The enhancement of adhesin binding to host ligands by antibodies has been observed previously for fibronectin-binding protein FnbA of Streptococcus dysgalactiae [44], fibronectin-binding protein FnBPA of Staphylococcus aureus [45], and Lewis X (Lex) expressed by both human gastric mucosa and Helicobacter pylori [46]. Antibodies recognizing the fibronectin-binding site, Au, of FnbA bound to Au only in the presence of fibronectin [44]. Moreover, the Au antibodies enhanced ligand binding by recombinant proteins or synthetic peptides containing the Au sequence, suggesting that the antibodies can stabilize the ligand-adhesin complex, resulting in enhanced fibronectin binding. This would provide an advantage to the pathogen, where antibodies could enhance adherence to host tissue rather than inhibit this critical step in tissue colonization [44]. Interestingly, although the fibronectin-binding repeats of FnBPA are recognized weakly by antibodies in the absence of fibronectin, epitopes induced in FnBPA by its interaction with fibronectin greatly enhance its recognition by both monoclonal antibodies and sera from patients with staphylococcal infections [45]. In H. pylori it has been shown that Lex antibodies can specifically increase bacterial adhesion [46]. This potentially positive effect on colonization could be due to an increase in bacterial aggregation or to the antibodies mediating a bivalent H. pylori Lex – antibody– human gastric mucosa Lex interaction that forms a bridge between bacteria and host cells [46]. Our interesting but somewhat surprising finding that OmpL37 antiserum enhances leptospiral binding suggests that OmpL37 contributes to the adhesion of leptospires to skin elastin. Since the OmpL37 antibodies do not promote leptospiral agglutination, we hypothesize that they in conjunction with another serum component alter the conformation of OmpL37 to promote more efficient binding to elastin. Alternatively, the antibodies may stabilize the elastin-OmpL37 complex as described for FnbA [44], resulting in enhanced elastin binding and leptospiral adhesion. The exact mechanism and functional role of this enhancement needs further investigation, which is currently under way in our laboratory.

To support our hypothesis that antibodies against OmpL37 may aid Leptospira during the infection process, we wanted to verify that there is a host immune response towards OmpL37. We found that an antibody response to OmpL37 occurs in both the hamster model and leptospirosis patients (acute and convalescent) (Fig. 5). Further, we investigated whether OmpL37 is expressed in pathogenic leptospiral isolates and found that OmpL37 could be detected only in pathogenic Leptospira serovars (Fig. 6), albeit a homologue is present in the L. biflexa genome (Fig. S4). Given that the amino acid sequences of OmpL37 in serovars Copenhageni and Pomona are 99% identical, the lower immunoblot reactivity indicates that OmpL37 is expressed at much lower levels in serovar Pomona (Fig. 6).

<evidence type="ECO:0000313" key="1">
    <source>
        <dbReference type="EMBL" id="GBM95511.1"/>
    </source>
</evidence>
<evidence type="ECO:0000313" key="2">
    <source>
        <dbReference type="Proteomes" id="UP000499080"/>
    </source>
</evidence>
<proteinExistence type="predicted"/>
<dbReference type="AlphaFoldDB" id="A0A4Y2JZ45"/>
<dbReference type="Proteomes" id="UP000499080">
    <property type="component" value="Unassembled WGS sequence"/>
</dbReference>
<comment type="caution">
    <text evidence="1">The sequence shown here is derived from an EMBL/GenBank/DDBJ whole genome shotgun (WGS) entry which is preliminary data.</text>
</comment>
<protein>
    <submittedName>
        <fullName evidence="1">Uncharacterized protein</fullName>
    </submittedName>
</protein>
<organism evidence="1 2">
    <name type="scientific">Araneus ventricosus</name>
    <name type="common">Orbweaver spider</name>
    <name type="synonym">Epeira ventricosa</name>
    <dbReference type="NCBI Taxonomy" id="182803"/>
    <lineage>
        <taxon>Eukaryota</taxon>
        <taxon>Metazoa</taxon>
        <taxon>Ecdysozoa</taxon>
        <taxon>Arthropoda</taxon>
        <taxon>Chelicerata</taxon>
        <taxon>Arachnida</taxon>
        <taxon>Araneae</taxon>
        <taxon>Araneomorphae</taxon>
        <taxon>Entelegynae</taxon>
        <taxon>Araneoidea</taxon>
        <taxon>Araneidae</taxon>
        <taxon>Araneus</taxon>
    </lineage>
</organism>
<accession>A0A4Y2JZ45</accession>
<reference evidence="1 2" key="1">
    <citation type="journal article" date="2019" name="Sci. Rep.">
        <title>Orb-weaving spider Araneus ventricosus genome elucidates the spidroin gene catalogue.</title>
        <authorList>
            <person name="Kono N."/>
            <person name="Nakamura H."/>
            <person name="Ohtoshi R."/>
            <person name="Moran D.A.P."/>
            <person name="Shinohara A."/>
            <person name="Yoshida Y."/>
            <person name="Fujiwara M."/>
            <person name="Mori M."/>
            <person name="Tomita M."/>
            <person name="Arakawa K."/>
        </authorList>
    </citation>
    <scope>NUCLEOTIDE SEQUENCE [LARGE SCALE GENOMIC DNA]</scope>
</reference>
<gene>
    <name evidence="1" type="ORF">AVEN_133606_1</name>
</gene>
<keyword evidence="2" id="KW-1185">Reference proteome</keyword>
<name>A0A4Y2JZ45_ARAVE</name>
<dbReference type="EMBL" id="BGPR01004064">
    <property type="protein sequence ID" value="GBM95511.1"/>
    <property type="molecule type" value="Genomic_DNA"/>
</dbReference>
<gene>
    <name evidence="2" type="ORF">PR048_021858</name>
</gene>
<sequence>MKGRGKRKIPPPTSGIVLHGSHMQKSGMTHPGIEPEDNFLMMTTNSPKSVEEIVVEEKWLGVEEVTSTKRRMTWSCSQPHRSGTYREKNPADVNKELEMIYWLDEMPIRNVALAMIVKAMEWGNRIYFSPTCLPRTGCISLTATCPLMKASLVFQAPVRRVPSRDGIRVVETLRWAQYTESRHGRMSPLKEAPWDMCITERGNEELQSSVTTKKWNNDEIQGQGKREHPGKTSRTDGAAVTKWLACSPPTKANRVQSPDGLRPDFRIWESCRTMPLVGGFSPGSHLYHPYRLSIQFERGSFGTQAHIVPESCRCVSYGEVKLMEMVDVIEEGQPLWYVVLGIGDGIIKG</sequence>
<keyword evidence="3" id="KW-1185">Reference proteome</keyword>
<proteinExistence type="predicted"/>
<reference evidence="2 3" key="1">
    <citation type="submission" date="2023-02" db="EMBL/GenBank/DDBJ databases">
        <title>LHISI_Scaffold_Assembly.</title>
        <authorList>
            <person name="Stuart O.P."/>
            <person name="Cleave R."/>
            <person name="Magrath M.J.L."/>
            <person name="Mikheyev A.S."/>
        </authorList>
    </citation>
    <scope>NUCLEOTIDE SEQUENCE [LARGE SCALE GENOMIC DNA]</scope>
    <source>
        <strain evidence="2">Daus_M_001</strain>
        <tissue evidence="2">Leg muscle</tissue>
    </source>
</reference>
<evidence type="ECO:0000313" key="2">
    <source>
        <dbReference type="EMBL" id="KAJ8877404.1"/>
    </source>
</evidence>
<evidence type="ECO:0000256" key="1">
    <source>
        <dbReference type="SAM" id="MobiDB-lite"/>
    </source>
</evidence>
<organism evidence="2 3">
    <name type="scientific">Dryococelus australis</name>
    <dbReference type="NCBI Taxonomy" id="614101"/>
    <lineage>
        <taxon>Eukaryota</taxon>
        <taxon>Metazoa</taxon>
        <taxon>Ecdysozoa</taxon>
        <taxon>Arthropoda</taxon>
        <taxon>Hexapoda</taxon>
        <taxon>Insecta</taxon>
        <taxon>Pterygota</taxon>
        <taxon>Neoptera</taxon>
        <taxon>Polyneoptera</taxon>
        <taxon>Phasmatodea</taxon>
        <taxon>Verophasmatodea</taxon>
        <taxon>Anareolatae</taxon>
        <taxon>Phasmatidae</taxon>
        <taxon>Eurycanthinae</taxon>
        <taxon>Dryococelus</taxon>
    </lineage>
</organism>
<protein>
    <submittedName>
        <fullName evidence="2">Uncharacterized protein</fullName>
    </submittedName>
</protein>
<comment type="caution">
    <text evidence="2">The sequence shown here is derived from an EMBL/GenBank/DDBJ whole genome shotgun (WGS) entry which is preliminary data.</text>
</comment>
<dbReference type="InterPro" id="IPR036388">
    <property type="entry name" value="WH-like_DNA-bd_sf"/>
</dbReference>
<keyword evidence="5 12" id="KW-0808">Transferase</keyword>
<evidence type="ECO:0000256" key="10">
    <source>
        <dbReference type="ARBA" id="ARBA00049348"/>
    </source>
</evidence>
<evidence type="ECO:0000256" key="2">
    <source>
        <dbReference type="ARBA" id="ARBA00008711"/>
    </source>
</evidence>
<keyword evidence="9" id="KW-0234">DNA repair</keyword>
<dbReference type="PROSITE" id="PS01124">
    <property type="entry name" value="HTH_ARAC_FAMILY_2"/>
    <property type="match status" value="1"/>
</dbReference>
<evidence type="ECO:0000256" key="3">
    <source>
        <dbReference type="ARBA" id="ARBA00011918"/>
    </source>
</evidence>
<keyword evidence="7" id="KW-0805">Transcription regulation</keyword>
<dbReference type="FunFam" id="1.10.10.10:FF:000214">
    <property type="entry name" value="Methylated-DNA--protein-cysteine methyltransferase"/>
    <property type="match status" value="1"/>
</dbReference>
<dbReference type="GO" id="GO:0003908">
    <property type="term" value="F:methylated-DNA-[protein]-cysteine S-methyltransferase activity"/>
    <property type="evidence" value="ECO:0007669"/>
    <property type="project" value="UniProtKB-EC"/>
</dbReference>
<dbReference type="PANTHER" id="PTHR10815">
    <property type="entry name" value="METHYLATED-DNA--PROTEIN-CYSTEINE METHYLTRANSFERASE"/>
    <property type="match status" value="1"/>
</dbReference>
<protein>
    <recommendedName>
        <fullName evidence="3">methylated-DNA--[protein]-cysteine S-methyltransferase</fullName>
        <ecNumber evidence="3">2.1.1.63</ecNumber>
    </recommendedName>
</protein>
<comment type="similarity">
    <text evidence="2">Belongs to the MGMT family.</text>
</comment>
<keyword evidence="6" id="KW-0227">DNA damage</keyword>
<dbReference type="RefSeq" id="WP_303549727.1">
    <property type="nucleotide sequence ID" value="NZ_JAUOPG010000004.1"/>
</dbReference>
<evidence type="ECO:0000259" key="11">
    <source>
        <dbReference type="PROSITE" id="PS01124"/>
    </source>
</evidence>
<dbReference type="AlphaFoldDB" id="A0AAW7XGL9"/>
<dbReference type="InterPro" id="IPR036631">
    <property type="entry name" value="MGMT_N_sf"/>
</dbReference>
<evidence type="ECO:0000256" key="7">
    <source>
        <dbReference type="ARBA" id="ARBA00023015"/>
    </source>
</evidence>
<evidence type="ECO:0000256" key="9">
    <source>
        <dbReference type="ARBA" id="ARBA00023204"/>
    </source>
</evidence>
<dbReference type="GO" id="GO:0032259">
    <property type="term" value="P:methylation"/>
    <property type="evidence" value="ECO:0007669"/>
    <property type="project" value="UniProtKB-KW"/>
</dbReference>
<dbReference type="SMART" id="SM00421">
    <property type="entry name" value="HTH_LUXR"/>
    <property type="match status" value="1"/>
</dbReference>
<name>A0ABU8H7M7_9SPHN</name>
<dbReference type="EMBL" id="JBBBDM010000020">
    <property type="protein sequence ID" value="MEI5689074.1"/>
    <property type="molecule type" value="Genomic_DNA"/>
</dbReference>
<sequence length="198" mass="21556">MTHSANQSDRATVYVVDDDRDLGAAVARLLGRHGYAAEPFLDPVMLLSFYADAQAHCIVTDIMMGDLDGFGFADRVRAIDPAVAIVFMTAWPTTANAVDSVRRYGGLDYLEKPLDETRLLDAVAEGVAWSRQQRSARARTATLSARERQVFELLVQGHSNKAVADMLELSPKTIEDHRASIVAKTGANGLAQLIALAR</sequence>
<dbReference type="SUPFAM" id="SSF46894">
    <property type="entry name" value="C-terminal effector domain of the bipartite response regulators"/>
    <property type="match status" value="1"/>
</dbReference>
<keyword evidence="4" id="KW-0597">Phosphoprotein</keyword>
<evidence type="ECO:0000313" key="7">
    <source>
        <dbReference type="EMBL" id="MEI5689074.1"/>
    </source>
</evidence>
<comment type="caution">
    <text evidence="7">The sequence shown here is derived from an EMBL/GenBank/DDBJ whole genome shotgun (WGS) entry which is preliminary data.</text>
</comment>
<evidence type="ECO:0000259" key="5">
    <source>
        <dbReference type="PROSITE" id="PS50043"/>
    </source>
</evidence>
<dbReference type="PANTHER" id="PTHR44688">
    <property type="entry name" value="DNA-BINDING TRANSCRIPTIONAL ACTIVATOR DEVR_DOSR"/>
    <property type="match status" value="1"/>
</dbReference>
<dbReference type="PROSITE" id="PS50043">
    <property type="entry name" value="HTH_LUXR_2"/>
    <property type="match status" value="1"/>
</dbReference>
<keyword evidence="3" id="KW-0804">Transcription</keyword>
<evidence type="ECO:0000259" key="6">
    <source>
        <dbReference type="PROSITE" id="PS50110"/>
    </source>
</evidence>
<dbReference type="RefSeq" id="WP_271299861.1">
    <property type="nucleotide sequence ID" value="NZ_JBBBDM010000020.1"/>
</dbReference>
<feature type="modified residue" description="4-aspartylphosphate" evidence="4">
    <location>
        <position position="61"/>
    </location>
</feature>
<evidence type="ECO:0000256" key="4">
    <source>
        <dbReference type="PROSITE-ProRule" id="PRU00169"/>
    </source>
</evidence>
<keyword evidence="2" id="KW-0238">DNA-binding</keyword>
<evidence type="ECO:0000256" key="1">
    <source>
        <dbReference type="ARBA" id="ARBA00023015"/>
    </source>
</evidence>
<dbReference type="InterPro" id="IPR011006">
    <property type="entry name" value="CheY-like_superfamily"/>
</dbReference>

It has been reported that OmpL36 (LIC13166) and OmpL47 (LIC13050) are potential virulence factors of L. interrogans that are recognized by leptospirosis patient sera [47]. However, we observed the recognition of OmpL36 but not OmpL47 by the sera from infected hosts (Fig. 5). This could be due to the different techniques (ELISA versus immunoblot) employed in the studies. In addition, proteomic analysis of total protein extracts separated by 2D-gel electrophoresis identified OmpL36 and OmpL47 along with other well described leptospiral OMPs in virulent L. interrogans serovar Pomona cultured from infected hamsters [48]. The failure of these proteomic studies to detect OmpL37 may be explained by another mass spectrometry study focusing on cellular protein concentrations in L. interrogans serovar Copenhageni, which has revealed that OmpL36 is the most abundant transmembrane OMP (13th highest of all cell proteins), OmpL47 is very abundant (29th highest), and OmpL37 is less abundant (204th highest) [49]. The lower abundance of OmpL37 in serovar Copenhageni compared to OmpL36 and OmpL47 and our data showing lower expression of OmpL37 by serovar Pomona compared to serovar Copenhageni suggest that there could be insufficient OmpL37 for detection by proteomic analysis of total proteins separated by 2D-gel electrophoresis. Although OmpL47 had very little ligand-binding activity and OmpL36 did not show significant ligand-binding activity (Fig. 1), the involvement of these proteins in virulence awaits further investigation.